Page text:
Previous authors have noted that QI reports may not contain enough information to inform generalisation and allow for replication in different clinical settings.22 Standards for Quality Improvement Reporting (SQUIRE) guidelines suggest that investigators conducting trials use both SQUIRE and CONSORT to inform their manuscripts.19 Journal editors should enforce the requirements of both SQUIRE and CONSORT for QI RCTs, possibly by permitting detailed information to be posted as online appendices. Although it might seem onerous to force investigators to address all items in SQUIRE and CONSORT, the risks of poor reporting are substantial. Inadequate description of context could omit essential preconditions or important effect modifiers for a successful QI programme, while incomplete description of the programme itself might lead to failure due to partial implementation.

Strengths and limitations

To our knowledge, this is the largest analysis of risk of bias ever reported for healthcare QI RCTs and the only one to assess for trends over time. The findings are strengthened by the rigorous methods used to prepare the data for the systematic review.

QI evaluations have been criticised based on numerous criteria beyond the risk of bias domains, including short duration of intervention, lack of justification for intervention design and poor generalisability.23 ,24 Some important components of methodological quality do not relate to bias (eg, reporting of a sample size calculation). Thus, it is possible that studies at low risk of bias have important flaws with respect to methodology and/or reporting (and vice versa), and it is possible that using other scales to assess study quality could have led to different results.14 While the overall risk of bias assessment using the Cochrane Risk of Bias Tool has been shown to differentiate effect sizes (ie, higher risk of bias studies usually have larger effect sizes),10 studies at high risk of bias may still offer valuable knowledge for QI implementers. The merit of any given report will depend on the needs of the reader, while the current analysis provides an assessment of the progress in the literature as a whole.

Furthermore, we acknowledge that assigning trials with high risk of bias in a single domain a status of high risk of bias overall may be arguable. Nevertheless, our sensitivity analysis led to the same conclusion: there has been no improvement over time in the proportion of trials at high risk of bias in this literature and no particular study characteristics were associated with high risk of bias.

Another potential limitation stems from our analytical approach regarding change over time; collapsing publication year into three timeframes (pre-2002, 2002–2006 and 2007–2010) and testing for trends may have limited our power. These timeframes were chosen a priori based on the publication of important documents that we thought might affect the conduct and reporting of these trials. We felt the assumption of linear change over time underlying the Cochran-Armitage test for trend was appropriate and in keeping with our hypotheses (eg, high and unclear risk of bias would decrease gradually over time, while low risk of bias would increase). Risk of type 2 error is tempered by the number of tests performed; the lack of a significant p value for trend for any level of risk of bias in any domain supports our main conclusion. Finally, this review considered only RCTs from the diabetes literature. It would have been preferable to evaluate a random sample of all QI trials, but adequate QI electronic literature searches are yet to be developed.25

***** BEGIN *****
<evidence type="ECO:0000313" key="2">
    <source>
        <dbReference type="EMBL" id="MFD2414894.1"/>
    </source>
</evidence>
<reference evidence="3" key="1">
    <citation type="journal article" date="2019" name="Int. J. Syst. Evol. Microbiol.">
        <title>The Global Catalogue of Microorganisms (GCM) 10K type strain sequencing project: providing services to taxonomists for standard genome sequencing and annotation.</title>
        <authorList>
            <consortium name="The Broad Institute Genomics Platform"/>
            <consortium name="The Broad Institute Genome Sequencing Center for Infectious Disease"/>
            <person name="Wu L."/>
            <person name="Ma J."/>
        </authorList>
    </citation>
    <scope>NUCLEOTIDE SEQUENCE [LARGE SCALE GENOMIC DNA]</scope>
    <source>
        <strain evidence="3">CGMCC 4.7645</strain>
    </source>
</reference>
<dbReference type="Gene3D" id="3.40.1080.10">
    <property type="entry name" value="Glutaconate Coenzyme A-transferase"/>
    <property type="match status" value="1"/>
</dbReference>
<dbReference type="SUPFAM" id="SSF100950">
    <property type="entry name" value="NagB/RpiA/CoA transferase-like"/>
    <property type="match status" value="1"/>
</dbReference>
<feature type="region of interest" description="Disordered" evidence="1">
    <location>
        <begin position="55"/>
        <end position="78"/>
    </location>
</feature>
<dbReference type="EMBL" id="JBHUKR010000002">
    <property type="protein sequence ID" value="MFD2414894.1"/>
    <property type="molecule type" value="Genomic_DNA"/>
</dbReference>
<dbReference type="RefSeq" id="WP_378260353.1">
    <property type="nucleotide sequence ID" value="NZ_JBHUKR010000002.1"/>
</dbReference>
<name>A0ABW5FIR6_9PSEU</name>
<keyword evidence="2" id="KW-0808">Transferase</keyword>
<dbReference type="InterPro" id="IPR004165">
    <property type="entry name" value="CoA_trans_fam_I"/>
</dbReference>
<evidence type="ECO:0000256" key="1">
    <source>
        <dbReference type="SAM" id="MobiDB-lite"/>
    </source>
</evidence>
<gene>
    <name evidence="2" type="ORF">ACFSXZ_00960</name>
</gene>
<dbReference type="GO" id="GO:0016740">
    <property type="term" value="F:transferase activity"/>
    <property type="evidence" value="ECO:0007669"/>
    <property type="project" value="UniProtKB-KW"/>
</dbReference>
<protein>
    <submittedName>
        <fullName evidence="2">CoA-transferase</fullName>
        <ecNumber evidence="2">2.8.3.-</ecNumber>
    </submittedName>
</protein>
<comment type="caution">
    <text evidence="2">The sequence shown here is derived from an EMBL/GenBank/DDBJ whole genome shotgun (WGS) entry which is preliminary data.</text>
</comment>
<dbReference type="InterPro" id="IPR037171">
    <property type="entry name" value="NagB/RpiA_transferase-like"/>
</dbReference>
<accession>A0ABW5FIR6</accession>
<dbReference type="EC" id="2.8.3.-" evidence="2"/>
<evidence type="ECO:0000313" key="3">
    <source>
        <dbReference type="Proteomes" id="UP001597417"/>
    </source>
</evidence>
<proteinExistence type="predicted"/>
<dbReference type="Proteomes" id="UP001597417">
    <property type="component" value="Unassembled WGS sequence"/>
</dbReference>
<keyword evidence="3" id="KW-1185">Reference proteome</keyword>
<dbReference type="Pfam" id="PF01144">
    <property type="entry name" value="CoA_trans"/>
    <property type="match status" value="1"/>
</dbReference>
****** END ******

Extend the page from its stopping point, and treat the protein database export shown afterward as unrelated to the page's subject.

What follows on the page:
Published trials testing QI in diabetes are frequently at high risk of bias, producing results that may not be replicable. Clinicians must scrutinise the internal validity of the results as a first step in the process of considering the application of clinical findings for particular patients. Our findings emphasise the need for policy-makers, managers and/or clinical-administrators seeking to implement QI interventions to apply the same process.3 It is likely that QI investigators publishing RCTs desire for their work to have a broad impact. To help them in accomplishing this, research funders and journal editors can play an important role by ensuring that QI trials are reported thoroughly and transparently and are designed in a manner that limits the potential for risk of bias.


We would like to thank Jennifer D'Souza for her help in formatting the manuscript.


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  • Contributors NMI and ACT designed and coordinated the study, participated in data collection, data analysis, data interpretation and drafted the manuscript. MT conducted the analysis and participated in data interpretation and drafting the manuscript. IH, LT, DM and JMG helped to design the study and write the manuscript. All authors read and approved the final manuscript.

  • Funding Ontario Ministry of Health and Long-Term Care and the Alberta Heritage Fund supported the initial systematic review.

  • Competing interests This research received no specific grant from any funding agency in the public, commercial or not-for-profit sectors. The authors declare that (1) NMI, ACT, MT, IH, LT, DM and JMG received support from Ontario Ministry of Health and Long-term Care and the Alberta Heritage Foundation for the original systematic review, but the funding agencies had no role in the study design, collection, analysis or interpretation of data, writing of the manuscript or in the decision to submit this manuscript for publication; (2) NMI, ACT, MT, IH, LT, DM and JMG have no relationships with any companies that might have an interest in the submitted work in the previous 3 years; (3) their spouses, partners or children have no financial relationships that may be relevant to the submitted work and (4) NMI, ACT, MT, IH, LT, DM and JMG have no non-financial interests that may be relevant to the submitted work. NMI holds fellowship awards from the Canadian Institutes of Health Research (CIHR) and from the Department of Family and Community Medicine, University of Toronto. ACT holds a CIHR/Drug Safety and Effectiveness Network New Investigator Award in Knowledge Synthesis. DM holds a University Research Chair at the University of Ottawa and JMG holds a Canada Research Chair in Health Knowledge Transfer and Uptake.

  • Provenance and peer review Not commissioned; externally peer reviewed.

  • Data sharing statement Data detailing the risk of bias for each of the 142 trials in the review are available upon request.